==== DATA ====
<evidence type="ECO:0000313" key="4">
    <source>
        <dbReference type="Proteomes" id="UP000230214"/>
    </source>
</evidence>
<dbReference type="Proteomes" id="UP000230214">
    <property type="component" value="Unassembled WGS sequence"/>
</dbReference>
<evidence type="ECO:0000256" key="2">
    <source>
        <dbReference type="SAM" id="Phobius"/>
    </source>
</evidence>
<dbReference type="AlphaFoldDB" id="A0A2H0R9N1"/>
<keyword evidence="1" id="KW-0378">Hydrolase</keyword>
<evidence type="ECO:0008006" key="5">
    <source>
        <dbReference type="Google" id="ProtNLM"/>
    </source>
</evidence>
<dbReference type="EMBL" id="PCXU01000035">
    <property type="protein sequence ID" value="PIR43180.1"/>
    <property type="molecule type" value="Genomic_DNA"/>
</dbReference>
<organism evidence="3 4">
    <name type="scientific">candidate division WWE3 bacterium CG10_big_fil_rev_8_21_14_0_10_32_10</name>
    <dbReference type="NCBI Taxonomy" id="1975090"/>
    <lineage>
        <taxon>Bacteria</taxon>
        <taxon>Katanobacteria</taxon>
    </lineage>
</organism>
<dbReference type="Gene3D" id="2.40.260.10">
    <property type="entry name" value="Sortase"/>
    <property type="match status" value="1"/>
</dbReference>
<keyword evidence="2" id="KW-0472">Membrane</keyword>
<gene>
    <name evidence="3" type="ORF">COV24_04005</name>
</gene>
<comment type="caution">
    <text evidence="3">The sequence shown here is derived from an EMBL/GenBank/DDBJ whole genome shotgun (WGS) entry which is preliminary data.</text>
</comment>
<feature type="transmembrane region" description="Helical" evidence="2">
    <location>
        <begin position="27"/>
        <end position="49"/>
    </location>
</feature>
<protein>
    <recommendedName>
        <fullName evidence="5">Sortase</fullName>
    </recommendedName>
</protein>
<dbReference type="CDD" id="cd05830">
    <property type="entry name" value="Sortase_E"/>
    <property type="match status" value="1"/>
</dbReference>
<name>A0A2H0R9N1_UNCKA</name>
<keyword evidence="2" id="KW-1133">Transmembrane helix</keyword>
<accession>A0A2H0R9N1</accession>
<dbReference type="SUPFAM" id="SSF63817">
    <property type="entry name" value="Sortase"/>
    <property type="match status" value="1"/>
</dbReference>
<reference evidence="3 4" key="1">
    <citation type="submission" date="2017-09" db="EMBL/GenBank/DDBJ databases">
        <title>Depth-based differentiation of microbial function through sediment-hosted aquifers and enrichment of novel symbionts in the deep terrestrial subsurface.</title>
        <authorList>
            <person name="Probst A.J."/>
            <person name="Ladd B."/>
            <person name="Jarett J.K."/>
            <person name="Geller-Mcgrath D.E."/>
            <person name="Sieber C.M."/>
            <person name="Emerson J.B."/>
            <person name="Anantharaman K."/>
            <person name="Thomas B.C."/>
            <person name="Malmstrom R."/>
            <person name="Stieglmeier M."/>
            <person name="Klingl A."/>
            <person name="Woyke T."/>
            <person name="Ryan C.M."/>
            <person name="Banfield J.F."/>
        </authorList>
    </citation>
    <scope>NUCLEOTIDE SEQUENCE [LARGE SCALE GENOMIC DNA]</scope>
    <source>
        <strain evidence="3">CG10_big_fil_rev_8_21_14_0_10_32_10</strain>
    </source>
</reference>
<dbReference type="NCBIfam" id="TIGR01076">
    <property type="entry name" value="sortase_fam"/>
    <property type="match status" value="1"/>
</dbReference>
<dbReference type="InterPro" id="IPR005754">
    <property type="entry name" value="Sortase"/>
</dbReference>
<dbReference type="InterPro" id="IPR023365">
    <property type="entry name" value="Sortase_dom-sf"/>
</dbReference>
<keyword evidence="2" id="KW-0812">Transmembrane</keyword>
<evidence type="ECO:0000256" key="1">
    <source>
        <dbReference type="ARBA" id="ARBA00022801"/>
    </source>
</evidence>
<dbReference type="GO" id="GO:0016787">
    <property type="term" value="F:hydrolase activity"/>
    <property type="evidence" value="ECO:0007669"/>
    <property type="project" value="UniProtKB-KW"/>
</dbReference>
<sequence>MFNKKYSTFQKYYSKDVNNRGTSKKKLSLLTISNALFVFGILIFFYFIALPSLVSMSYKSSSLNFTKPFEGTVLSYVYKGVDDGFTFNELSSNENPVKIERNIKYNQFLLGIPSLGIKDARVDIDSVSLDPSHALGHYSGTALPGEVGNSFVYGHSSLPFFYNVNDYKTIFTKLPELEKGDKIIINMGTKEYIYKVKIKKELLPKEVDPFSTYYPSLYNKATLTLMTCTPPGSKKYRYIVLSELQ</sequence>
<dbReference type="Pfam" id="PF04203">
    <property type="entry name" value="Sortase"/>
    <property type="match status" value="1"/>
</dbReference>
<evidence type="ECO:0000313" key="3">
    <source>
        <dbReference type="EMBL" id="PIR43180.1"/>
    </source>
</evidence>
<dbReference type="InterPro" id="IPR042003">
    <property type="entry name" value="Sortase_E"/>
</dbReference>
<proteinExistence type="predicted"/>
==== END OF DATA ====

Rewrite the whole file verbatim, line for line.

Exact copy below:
<evidence type="ECO:0000313" key="4">
    <source>
        <dbReference type="Proteomes" id="UP000230214"/>
    </source>
</evidence>
<dbReference type="Proteomes" id="UP000230214">
    <property type="component" value="Unassembled WGS sequence"/>
</dbReference>
<evidence type="ECO:0000256" key="2">
    <source>
        <dbReference type="SAM" id="Phobius"/>
    </source>
</evidence>
<dbReference type="AlphaFoldDB" id="A0A2H0R9N1"/>
<keyword evidence="1" id="KW-0378">Hydrolase</keyword>
<evidence type="ECO:0008006" key="5">
    <source>
        <dbReference type="Google" id="ProtNLM"/>
    </source>
</evidence>
<dbReference type="EMBL" id="PCXU01000035">
    <property type="protein sequence ID" value="PIR43180.1"/>
    <property type="molecule type" value="Genomic_DNA"/>
</dbReference>
<organism evidence="3 4">
    <name type="scientific">candidate division WWE3 bacterium CG10_big_fil_rev_8_21_14_0_10_32_10</name>
    <dbReference type="NCBI Taxonomy" id="1975090"/>
    <lineage>
        <taxon>Bacteria</taxon>
        <taxon>Katanobacteria</taxon>
    </lineage>
</organism>
<dbReference type="Gene3D" id="2.40.260.10">
    <property type="entry name" value="Sortase"/>
    <property type="match status" value="1"/>
</dbReference>
<keyword evidence="2" id="KW-0472">Membrane</keyword>
<gene>
    <name evidence="3" type="ORF">COV24_04005</name>
</gene>
<comment type="caution">
    <text evidence="3">The sequence shown here is derived from an EMBL/GenBank/DDBJ whole genome shotgun (WGS) entry which is preliminary data.</text>
</comment>
<feature type="transmembrane region" description="Helical" evidence="2">
    <location>
        <begin position="27"/>
        <end position="49"/>
    </location>
</feature>
<protein>
    <recommendedName>
        <fullName evidence="5">Sortase</fullName>
    </recommendedName>
</protein>
<dbReference type="CDD" id="cd05830">
    <property type="entry name" value="Sortase_E"/>
    <property type="match status" value="1"/>
</dbReference>
<name>A0A2H0R9N1_UNCKA</name>
<keyword evidence="2" id="KW-1133">Transmembrane helix</keyword>
<accession>A0A2H0R9N1</accession>
<dbReference type="SUPFAM" id="SSF63817">
    <property type="entry name" value="Sortase"/>
    <property type="match status" value="1"/>
</dbReference>
<reference evidence="3 4" key="1">
    <citation type="submission" date="2017-09" db="EMBL/GenBank/DDBJ databases">
        <title>Depth-based differentiation of microbial function through sediment-hosted aquifers and enrichment of novel symbionts in the deep terrestrial subsurface.</title>
        <authorList>
            <person name="Probst A.J."/>
            <person name="Ladd B."/>
            <person name="Jarett J.K."/>
            <person name="Geller-Mcgrath D.E."/>
            <person name="Sieber C.M."/>
            <person name="Emerson J.B."/>
            <person name="Anantharaman K."/>
            <person name="Thomas B.C."/>
            <person name="Malmstrom R."/>
            <person name="Stieglmeier M."/>
            <person name="Klingl A."/>
            <person name="Woyke T."/>
            <person name="Ryan C.M."/>
            <person name="Banfield J.F."/>
        </authorList>
    </citation>
    <scope>NUCLEOTIDE SEQUENCE [LARGE SCALE GENOMIC DNA]</scope>
    <source>
        <strain evidence="3">CG10_big_fil_rev_8_21_14_0_10_32_10</strain>
    </source>
</reference>
<dbReference type="NCBIfam" id="TIGR01076">
    <property type="entry name" value="sortase_fam"/>
    <property type="match status" value="1"/>
</dbReference>
<dbReference type="InterPro" id="IPR005754">
    <property type="entry name" value="Sortase"/>
</dbReference>
<dbReference type="InterPro" id="IPR023365">
    <property type="entry name" value="Sortase_dom-sf"/>
</dbReference>
<keyword evidence="2" id="KW-0812">Transmembrane</keyword>
<evidence type="ECO:0000256" key="1">
    <source>
        <dbReference type="ARBA" id="ARBA00022801"/>
    </source>
</evidence>
<dbReference type="GO" id="GO:0016787">
    <property type="term" value="F:hydrolase activity"/>
    <property type="evidence" value="ECO:0007669"/>
    <property type="project" value="UniProtKB-KW"/>
</dbReference>
<sequence>MFNKKYSTFQKYYSKDVNNRGTSKKKLSLLTISNALFVFGILIFFYFIALPSLVSMSYKSSSLNFTKPFEGTVLSYVYKGVDDGFTFNELSSNENPVKIERNIKYNQFLLGIPSLGIKDARVDIDSVSLDPSHALGHYSGTALPGEVGNSFVYGHSSLPFFYNVNDYKTIFTKLPELEKGDKIIINMGTKEYIYKVKIKKELLPKEVDPFSTYYPSLYNKATLTLMTCTPPGSKKYRYIVLSELQ</sequence>
<dbReference type="Pfam" id="PF04203">
    <property type="entry name" value="Sortase"/>
    <property type="match status" value="1"/>
</dbReference>
<evidence type="ECO:0000313" key="3">
    <source>
        <dbReference type="EMBL" id="PIR43180.1"/>
    </source>
</evidence>
<dbReference type="InterPro" id="IPR042003">
    <property type="entry name" value="Sortase_E"/>
</dbReference>
<proteinExistence type="predicted"/>